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On Politics: A Nation in Mourning

Good Tuesday morning. Here are some of the stories making news in Washington and politics today.


President Trump addressed a country in mourning after mass shootings in El Paso and Dayton, Ohio, left 31 people dead. “Our nation must condemn racism, bigotry and white supremacy,” he said. He took no responsibility for the atmosphere of division, nor did he recognize his own reluctance to warn of the rise of white nationalism until now.

After the massacre in El Paso, the political world hurtled toward a wider confrontation over racist extremism. Those on the defensive include Mr. Trump, the gun lobby, social media companies and websites like 8chan that are hives for toxic fantasies and violent ideas.

Relatives in El Paso waited in anguish until late Monday for a final list of those who were killed in the shooting there in Saturday, much longer than it took to identify the victims of the Dayton shooting.

8chan, the anonymous message board that had hosted the anti-immigrant manifesto of the man accused in the El Paso shooting and other hateful messages, went dark on Monday as tech providers pulled support. The site’s administrators scrambled to get it back online.

The shootings have renewed the debate over how to combat domestic terrorism. The federal authorities say they want to employ the same approach used in battling global extremism, but there are political and civil rights concerns.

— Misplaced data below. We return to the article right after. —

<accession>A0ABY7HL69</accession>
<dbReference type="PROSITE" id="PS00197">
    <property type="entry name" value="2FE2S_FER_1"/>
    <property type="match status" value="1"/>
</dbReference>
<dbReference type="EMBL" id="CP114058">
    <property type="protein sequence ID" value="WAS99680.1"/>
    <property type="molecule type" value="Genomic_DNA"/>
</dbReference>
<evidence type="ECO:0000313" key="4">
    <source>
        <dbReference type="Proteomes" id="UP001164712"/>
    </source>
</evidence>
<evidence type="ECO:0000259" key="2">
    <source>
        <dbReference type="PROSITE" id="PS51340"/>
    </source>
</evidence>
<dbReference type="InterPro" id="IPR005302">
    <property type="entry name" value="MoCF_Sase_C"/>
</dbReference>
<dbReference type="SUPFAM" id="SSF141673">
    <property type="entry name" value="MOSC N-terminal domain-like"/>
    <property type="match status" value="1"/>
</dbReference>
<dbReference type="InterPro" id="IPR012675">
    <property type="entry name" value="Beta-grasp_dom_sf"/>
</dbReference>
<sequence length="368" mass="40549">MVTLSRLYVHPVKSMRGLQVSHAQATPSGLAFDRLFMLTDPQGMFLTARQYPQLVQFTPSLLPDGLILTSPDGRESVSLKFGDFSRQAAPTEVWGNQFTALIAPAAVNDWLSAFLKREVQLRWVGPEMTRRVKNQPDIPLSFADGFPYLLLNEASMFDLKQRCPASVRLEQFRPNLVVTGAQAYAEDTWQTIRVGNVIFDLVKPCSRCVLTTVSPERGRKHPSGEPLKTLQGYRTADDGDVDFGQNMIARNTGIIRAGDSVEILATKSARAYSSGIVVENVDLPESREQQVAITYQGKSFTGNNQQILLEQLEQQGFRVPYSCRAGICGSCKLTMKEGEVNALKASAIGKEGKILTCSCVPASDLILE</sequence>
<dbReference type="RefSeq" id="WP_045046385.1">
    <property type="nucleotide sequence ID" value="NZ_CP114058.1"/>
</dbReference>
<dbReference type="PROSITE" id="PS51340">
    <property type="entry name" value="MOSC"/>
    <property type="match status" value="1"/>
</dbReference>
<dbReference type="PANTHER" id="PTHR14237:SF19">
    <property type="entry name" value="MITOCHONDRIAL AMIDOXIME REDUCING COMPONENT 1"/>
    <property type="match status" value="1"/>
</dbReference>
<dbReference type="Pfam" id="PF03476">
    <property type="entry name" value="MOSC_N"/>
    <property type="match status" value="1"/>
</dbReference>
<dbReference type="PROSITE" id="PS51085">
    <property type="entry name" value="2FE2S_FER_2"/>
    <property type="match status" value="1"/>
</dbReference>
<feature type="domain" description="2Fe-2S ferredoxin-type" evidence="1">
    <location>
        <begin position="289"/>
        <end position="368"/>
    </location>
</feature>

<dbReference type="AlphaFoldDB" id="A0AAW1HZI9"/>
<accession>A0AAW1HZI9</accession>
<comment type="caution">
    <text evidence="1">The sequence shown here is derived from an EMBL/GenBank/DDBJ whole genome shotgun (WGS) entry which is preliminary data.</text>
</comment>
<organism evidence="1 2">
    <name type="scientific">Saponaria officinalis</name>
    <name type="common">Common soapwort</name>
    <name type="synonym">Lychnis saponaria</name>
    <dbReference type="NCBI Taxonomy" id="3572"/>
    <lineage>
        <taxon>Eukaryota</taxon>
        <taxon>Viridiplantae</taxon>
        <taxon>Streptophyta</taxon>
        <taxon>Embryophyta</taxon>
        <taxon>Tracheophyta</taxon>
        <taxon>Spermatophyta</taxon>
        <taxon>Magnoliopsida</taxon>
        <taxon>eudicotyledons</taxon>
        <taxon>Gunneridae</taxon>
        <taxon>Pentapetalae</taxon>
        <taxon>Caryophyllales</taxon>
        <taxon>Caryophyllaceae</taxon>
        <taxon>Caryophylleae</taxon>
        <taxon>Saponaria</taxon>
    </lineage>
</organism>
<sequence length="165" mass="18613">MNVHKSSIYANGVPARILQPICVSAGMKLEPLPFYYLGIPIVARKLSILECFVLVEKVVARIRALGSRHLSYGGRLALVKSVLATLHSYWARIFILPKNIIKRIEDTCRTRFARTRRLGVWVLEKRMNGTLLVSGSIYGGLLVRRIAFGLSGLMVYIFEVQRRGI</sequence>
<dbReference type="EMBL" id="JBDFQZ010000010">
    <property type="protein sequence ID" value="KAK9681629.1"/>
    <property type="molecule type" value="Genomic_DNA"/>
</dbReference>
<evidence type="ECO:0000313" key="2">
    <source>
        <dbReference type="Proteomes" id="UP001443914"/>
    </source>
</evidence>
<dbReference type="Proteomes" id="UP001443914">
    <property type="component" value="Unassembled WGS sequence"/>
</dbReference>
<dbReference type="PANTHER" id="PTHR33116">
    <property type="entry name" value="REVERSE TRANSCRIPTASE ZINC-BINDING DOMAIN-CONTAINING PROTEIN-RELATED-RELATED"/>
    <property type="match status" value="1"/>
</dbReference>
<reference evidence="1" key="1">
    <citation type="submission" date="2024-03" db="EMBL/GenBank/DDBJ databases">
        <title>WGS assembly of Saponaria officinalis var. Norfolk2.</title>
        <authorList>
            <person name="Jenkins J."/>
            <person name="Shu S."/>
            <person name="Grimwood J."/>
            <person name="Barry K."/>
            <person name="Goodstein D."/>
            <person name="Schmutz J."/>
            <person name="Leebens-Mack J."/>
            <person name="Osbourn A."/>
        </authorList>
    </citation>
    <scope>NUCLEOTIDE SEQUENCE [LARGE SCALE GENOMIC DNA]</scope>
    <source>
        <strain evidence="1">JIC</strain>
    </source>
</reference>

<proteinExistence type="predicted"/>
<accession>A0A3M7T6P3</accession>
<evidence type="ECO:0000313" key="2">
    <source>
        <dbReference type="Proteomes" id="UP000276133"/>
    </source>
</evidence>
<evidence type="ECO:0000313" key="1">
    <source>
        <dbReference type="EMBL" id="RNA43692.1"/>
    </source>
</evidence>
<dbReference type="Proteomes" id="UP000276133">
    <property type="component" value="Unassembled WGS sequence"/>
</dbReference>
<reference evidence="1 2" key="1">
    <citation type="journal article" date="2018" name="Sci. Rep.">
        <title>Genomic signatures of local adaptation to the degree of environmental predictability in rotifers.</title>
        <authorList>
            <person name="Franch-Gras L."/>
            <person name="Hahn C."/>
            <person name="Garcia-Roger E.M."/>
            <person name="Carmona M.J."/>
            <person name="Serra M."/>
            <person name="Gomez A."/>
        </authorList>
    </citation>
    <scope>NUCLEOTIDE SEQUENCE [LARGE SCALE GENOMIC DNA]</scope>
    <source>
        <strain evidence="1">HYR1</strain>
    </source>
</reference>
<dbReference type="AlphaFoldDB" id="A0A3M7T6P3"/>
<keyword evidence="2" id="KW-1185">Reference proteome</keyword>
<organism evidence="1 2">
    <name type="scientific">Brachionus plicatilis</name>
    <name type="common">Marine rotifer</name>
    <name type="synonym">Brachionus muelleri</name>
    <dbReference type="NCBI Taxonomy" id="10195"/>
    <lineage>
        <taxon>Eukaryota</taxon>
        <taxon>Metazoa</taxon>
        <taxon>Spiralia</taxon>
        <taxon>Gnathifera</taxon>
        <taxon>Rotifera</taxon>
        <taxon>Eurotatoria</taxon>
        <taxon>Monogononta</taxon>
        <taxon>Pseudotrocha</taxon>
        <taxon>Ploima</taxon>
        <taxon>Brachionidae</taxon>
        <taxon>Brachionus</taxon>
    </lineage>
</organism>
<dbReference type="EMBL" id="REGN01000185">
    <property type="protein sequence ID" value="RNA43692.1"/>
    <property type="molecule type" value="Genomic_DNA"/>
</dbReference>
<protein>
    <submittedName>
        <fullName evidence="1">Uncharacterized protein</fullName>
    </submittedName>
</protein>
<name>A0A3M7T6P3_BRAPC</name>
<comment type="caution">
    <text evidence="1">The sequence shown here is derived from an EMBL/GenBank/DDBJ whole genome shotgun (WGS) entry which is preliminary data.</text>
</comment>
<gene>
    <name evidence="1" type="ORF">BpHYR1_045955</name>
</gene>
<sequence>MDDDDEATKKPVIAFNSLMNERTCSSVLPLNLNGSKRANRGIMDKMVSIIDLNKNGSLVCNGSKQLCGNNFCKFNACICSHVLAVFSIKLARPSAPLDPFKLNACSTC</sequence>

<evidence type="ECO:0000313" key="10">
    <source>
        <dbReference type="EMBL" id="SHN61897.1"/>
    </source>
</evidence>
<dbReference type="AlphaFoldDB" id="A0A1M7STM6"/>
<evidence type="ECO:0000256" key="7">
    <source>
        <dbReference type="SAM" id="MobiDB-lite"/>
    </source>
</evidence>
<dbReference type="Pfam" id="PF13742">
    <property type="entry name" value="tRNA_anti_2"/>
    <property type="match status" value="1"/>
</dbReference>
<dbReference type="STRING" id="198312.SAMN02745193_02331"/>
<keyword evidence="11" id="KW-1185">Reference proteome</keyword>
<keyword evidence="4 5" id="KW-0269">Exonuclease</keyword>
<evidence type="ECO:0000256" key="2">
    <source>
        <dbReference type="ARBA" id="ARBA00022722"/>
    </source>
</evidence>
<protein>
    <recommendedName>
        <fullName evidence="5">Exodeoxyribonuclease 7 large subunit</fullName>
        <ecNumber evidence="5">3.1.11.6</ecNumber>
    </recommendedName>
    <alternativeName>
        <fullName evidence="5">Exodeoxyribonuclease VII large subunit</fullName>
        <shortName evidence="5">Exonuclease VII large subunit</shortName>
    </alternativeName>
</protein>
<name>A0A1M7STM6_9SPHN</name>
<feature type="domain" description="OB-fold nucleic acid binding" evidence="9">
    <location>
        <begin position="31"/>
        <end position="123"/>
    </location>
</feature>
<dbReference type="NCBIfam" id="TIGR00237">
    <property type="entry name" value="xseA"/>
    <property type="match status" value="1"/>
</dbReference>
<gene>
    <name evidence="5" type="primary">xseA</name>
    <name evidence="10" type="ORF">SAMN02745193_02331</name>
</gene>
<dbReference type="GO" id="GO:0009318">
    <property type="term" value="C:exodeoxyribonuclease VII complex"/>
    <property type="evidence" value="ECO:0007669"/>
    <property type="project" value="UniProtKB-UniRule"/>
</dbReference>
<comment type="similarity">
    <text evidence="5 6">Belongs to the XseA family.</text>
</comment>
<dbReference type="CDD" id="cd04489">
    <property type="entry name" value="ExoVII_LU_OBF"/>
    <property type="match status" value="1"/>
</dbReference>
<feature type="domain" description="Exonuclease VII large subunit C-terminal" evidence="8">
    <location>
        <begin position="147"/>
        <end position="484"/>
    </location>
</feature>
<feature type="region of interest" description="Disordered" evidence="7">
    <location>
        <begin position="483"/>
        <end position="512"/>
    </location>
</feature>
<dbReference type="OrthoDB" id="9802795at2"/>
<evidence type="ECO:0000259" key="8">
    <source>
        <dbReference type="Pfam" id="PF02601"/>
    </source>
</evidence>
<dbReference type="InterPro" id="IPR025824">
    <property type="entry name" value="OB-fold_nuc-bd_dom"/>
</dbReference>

Chicago had its worst weekend of gun violence this year after seven people were killed. Fifty-two others were wounded by gunfire throughout Chicago from Friday evening to Sunday, as much of the nation’s attention was focused on Dayton and El Paso.

Since January, Mr. Trump’s re-election campaign has posted more than 2,000 immigration-related ads on Facebook that include the word “invasion” — language that is under scrutiny after the El Paso shooting.

Some criticism of the president’s stance on gun control and his relationship to the rise of white nationalism came from conservative outlets.

Gun control advocates expect nothing from Mr. Trump or the Republican-controlled Senate. Their focus is on 2020.

Pedro R. Pierluisi, who was sworn in as Puerto Rico’s new governor on Friday, already faces lawsuits challenging his legitimacy in office.


Today’s On Politics briefing was compiled by Alana N. Herlands in New York.

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